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So Wait, People Really Think The Barr DOJ's Investigation Into Google Is In Good Faith?

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Late last week, news emerged that the DOJ would likely be bringing a massive antitrust lawsuit against Google. Reports suggest this is the culmination of a full year of saber rattling by Bill Barr, who has made "antitrust inquiries" into "big tech" a top priority at the DOJ:

"the DOJ's antitrust inquiries into Google, Facebook and other Silicon Valley powers has become a priority for Attorney General William Barr, who has asserted greater control of the probes and has said he wants to make a decision on Google by the summer."
The news was quickly met with celebration by numerous folks, many of whom have correctly noted that US antitrust enforcement has become toothless and frail, and our dated definitions of monopoly need updating in the Amazon era. The announcement was also highly celebrated by a litany of folks eager to see Google's domination of search, advertising, and other sectors disrupted -- for both justified and competitive reasons.Oddly, much of the coverage of the DOJ's potential antitrust case operated under the premise that Barr's efforts are being conducted in good faith, and might actually result in useful remedies at the end of the battle. The problem with that assertion is multi-fold. One, Bill Barr just got done making it abundantly clear his DOJ isn't actually interested in the rule of law. The Trump DOJ has also made it abundantly clear it's not above weaponizing antitrust for petty grievances, as we saw with the ridiculous lawsuit against California over vehicle emissions.Barr's DOJ also isn't what you'd call consistent on antitrust and monopoly enforcement, either.Barr's DOJ, for example, just got done rubber stamping the $26 billion merger between T-Mobile and Sprint, despite a laundry list of warnings from economists that concentration in the telecom sector would reduce competition, raise rates, lower overall sector pay, and result in up to 20,000 to 30,000 job losses. Yet DOJ antitrust boss, Makan Delrahim, not only rubber stamped the deal without listening to experts, he used his personal phone and email accounts to help ensure deal approval. That is what "antitrust enforcement" looks like at Donald Trump and Bill Barr's DOJ.The DOJ's lawsuit to hamper the AT&T Time Warner lawsuit was also treated with furrowed brow seriousness by the press, despite it being well out of character for a Trump administration that generally panders to AT&T, has a less than zero interest in consumer protection, and usually has no problem with industry consolidation -- provided you're an ally of the administration. There's ample indication the DOJ's lawsuit was driven by Trump's disdain for CNN and his ally Rupert Murdoch, who saw two attempts to buy CNN rebuffed by AT&T and had been working overtime to scuttle the deal for competitive reasons.Why is monopolization in telecom and other sectors ok, and monopolization in Silicon Valley not ok? Because, as we've noted previously, much of the Barr DOJ's sudden, uncharacteristic interest in "policing monopolies" is being driven by the telecom sector (Barr you'll recall used to be Verizon's General Counsel). Giants like Comcast, Verizon, and others have been hungrily eyeing Silicon Valley's stranglehold over advertising revenues for the better part of the last fifteen years, and there's absolutely no doubt in my mind they're driving a lot of the anti "big tech" animosity you're seeing from the likes of Bill Barr and Marsha Blackburn, whose interest in consumer protection, level playing fields, monopolies, or consolidation is utterly nonexistent on any other Sunday.A desire for stronger antitrust enforcement or concern for monopoly domination isn't what's driving the Barr DOJ here, and press outlets assuming this is a good faith effort are clowning themselves. It's being driven by telecom sector allies and Trump pals like Rupert Murdoch, who are eager to boost their own advertising market share. It's also being driven by heaps of partisan nonsense about how Conservatives are being "censored by big tech," which as we've documented repeatedly isn't based on anything remotely resembling reality.None of this is to say that there aren't very obvious monopolistic problems Google presents that need addressing. And the separate antitrust inquiry by state AGs (expected this fall) is far more likely to be conducted in good faith, even though there too you have a lot of AGs that were just fine with monopolization in sectors like telecom. But anybody who thinks the Barr DOJ's effort in particular is driven by a genuine interest in reining in monopoly power simply hasn't been paying attention.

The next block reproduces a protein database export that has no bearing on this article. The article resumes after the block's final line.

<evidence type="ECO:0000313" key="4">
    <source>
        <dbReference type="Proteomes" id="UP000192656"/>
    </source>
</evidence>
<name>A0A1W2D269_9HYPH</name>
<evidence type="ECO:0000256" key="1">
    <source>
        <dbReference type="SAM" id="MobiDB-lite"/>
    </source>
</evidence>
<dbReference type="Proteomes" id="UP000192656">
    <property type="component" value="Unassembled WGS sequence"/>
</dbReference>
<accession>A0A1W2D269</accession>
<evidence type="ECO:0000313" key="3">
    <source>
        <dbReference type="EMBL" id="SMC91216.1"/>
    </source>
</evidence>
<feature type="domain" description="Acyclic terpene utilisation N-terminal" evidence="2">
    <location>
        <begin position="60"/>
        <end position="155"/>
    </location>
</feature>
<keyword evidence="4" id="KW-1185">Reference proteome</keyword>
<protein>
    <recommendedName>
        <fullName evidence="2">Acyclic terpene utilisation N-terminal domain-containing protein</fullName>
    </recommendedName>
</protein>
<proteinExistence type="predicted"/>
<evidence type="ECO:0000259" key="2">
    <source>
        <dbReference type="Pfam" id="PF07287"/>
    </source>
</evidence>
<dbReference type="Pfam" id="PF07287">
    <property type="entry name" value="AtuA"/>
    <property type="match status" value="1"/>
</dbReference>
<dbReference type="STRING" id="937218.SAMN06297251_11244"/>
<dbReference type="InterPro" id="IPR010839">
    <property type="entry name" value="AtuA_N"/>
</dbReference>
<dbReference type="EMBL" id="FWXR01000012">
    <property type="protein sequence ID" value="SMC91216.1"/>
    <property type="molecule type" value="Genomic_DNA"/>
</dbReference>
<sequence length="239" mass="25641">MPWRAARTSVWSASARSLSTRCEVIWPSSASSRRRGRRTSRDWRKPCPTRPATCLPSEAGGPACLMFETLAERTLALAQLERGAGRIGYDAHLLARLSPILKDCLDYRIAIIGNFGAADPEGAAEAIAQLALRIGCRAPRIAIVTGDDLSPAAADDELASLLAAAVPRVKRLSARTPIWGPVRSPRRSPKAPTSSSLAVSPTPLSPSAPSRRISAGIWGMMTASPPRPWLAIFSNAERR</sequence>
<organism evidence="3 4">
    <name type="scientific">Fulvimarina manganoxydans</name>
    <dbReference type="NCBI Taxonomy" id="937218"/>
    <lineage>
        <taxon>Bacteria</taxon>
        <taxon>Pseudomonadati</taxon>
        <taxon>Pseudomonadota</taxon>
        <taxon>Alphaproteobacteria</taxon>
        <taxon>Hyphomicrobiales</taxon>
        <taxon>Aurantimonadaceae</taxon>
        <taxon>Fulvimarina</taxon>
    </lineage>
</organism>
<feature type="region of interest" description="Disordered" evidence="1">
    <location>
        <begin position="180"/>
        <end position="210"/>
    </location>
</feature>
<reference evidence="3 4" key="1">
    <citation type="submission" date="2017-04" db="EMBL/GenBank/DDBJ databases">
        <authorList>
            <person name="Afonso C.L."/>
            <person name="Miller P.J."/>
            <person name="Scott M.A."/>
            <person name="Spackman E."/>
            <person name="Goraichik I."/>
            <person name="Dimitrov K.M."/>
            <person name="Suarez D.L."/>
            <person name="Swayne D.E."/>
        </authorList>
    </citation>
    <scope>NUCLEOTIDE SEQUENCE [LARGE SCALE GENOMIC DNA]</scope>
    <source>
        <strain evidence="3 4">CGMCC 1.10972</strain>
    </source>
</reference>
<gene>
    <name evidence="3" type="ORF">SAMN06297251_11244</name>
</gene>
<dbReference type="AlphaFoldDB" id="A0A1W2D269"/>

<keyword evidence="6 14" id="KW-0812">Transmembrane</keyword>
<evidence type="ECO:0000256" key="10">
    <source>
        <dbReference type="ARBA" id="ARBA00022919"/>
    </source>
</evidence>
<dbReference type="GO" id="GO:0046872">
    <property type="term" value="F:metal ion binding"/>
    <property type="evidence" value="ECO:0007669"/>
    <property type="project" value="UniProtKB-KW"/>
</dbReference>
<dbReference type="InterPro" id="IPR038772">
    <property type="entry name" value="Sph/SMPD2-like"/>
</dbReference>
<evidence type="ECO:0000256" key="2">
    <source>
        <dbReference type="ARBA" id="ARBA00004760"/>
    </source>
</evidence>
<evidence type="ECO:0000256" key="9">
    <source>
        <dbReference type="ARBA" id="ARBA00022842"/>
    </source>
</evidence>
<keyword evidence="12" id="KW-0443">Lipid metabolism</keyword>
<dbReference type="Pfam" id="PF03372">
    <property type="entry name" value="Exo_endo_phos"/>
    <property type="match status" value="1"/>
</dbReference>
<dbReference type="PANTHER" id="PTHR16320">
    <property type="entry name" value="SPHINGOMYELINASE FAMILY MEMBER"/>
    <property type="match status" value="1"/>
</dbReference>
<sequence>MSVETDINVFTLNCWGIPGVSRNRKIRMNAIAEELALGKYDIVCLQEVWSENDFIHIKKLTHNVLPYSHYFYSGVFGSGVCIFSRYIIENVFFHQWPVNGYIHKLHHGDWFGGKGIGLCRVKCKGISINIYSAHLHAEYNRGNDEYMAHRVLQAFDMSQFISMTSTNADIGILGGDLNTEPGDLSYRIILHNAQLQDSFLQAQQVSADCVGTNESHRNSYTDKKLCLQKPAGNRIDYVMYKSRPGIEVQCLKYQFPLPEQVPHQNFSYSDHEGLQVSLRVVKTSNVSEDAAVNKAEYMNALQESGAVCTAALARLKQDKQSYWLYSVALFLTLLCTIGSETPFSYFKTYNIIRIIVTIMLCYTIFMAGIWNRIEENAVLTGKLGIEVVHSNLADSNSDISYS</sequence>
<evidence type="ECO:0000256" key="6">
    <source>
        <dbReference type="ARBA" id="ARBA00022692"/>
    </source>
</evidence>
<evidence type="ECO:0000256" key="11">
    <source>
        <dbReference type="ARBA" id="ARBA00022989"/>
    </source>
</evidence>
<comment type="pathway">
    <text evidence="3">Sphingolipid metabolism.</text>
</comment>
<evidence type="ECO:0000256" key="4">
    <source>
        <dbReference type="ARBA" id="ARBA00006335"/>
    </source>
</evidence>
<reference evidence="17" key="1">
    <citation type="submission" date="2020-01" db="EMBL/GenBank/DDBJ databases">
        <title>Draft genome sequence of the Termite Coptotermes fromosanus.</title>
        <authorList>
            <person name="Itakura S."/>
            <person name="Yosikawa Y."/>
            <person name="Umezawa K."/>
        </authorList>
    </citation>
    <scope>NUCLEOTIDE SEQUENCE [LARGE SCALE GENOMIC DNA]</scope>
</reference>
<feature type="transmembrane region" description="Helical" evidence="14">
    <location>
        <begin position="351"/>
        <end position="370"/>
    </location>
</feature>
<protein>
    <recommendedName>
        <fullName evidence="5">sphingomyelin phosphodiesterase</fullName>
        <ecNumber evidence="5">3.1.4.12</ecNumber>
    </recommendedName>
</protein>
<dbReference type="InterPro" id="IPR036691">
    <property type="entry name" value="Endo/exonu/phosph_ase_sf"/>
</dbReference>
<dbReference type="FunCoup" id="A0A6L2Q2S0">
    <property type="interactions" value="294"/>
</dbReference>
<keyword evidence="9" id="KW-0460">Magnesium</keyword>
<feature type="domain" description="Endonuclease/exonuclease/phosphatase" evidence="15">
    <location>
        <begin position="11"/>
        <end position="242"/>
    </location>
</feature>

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posted at: 9:35am on 26-May-2020
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